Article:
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CORPORATIONS: Through a Stone Wall

4 minute read
TIME

Tough-minded Textileman Royal Little, 58, says he got bald the hard way: by “butting into stone walls.” As boss since 1928 of Textron, Inc., he built up a $55 million firm on the theory that what the textile industry needed was a fully integrated company that produced everything from the staple to such finished goods as negligees, blouses and bedspreads. Until 1948 the theory worked well, and Textron prospered with the rest of the textile industry, but when the industry went into its postwar slump Textron’s profits turned to losses. Little found out that in the textile field, especially in finished products, it is hard to cash in on a brand name, since consumers buy according to the style of the blouse, not the brand of the cloth.

Little reversed his field, abandoned integration, and went in for diversification by buying non-textile companies. Five years ago, he ran into a stone wall of another sort—a stockholder’s suit charging that Little had set up a maze of charitable trusts which owned some of Textron’s property, and that through them, he had pocketed profits that should actually have gone to Textron. Little settled the suit by paying $600,000 back to Textron. A year ago, he lowered his head at the thickest stone wall of his career: he started a fight to 1) take over money-losing American Woolen Co., the largest U.S. maker of woolens and worsteds, and 2) merge it with Textron.

Last week Royal Little crashed through the wall. At meetings in Boston and New York, stockholders of American Woolen, as well as those of Robbins Mills, overwhelmingly approved a merger with Textron. With 13,600 workers and 43 textile and other plants, the new Textron American, Inc. will be the sixth biggest textile company in the U.S. It will have $160 million in assets, and estimated 1955 sales of some $180 million. On top as chairman will sit Little; his president will be Robert L. Huffines Jr., president of Robbins; Joseph B. Ely, onetime governor of Massachusetts and for the past nine months head of American Woolen, will be chairman of the executive committee. Said Little: “The merger was the quickest one ever accomplished. It took only one year.” Added Ely: “It was a hell of a year.”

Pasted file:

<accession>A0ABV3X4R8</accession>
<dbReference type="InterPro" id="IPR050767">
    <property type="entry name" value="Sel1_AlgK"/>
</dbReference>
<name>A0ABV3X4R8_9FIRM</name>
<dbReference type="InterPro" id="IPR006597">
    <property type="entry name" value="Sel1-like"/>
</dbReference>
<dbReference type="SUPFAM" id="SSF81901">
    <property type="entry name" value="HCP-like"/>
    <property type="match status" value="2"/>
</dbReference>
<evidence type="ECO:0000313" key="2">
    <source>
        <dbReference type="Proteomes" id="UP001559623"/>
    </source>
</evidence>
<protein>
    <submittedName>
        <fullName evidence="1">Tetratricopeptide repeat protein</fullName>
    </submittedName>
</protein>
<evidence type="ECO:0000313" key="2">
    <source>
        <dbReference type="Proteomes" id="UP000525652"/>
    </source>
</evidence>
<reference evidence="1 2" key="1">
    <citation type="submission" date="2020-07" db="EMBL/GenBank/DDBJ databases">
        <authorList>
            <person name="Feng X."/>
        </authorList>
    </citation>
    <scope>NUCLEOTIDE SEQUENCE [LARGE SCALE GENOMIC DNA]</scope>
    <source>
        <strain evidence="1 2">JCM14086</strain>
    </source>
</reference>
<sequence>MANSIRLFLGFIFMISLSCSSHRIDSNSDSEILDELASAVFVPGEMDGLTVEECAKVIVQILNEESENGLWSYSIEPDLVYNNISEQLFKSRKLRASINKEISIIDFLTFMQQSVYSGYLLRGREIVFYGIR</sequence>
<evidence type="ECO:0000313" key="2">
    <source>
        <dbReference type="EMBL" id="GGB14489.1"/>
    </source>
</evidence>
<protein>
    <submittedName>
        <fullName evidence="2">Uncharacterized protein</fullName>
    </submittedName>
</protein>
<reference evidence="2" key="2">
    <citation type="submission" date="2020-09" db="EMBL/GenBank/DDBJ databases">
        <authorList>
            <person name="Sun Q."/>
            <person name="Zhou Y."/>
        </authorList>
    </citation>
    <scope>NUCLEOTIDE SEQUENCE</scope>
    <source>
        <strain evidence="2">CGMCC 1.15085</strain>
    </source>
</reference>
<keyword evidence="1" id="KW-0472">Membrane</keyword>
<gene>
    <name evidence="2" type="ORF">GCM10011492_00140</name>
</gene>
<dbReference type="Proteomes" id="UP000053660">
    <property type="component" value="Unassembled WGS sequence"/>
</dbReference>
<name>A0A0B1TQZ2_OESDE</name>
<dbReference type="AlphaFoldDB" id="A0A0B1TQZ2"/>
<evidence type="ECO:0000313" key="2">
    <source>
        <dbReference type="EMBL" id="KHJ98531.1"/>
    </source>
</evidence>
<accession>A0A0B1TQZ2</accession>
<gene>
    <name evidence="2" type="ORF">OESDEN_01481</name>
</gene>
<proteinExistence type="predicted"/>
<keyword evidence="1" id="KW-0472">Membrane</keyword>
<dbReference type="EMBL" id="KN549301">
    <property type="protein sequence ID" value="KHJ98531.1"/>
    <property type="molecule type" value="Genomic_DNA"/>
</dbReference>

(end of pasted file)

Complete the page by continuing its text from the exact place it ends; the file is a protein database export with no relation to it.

Unbeatable Combination. That year was filled with fights, recriminations and adjourned stockholders’ meetings as American’s management tried to keep its own identity. Little finally settled the matter by buying American Woolen common stock with Textron cash and preferred stock, until he had 47% control. Meanwhile, he had also acquired 42% control of Robbins Mills, a synthetics producer with modern machinery.

On the surface, American Woolen was far from a prize catch. Once the powerhouse of the woolen industry, it saw its sales plummet in two years from $253 million to $73 million in 1953. In the past three years its losses have totaled more than $30 million. Only recently did it make a halfhearted attempt to get into synthetics; its northern plants are antiquated and its invasion of the South consisted of buying an old tobacco warehouse and an ancient mill. But Royal Little’s reasons for wanting American were plain: it has $28 million in working capital and a $30 million tax loss that can be used to offset future profits. Said a Little man last week: “Textron has the management, Robbins has the plants, American Woolen has the money.”

50-50 Split. With the money, Chairman Little expects to broaden Robbins’ synthetics markets and further the wide diversification program that has already enabled Textron to turn the profit corner again (1954 net: $1,000,000). His non-textile plants last year turned out $40 million worth of products ranging from vibration testers to radar antennas, v. Textron’s 1954 textile sales of $60 million. As for Little’s tax-free trusts (no longer connected with Textron’s control), they will be used to provide pension funds for the new company.

Little plans to keep Textron American’s northern mills producing fancy woolens and worsteds. But convinced that diversification is the only way to stabilize earnings in the feast-and-famine textile industry, he has already set up Amerotron, a sales subsidiary for all three divisions. Little will add more new products, hopes to see sales of $300 million by 1956, with a 50-50 split between textiles and other goods.

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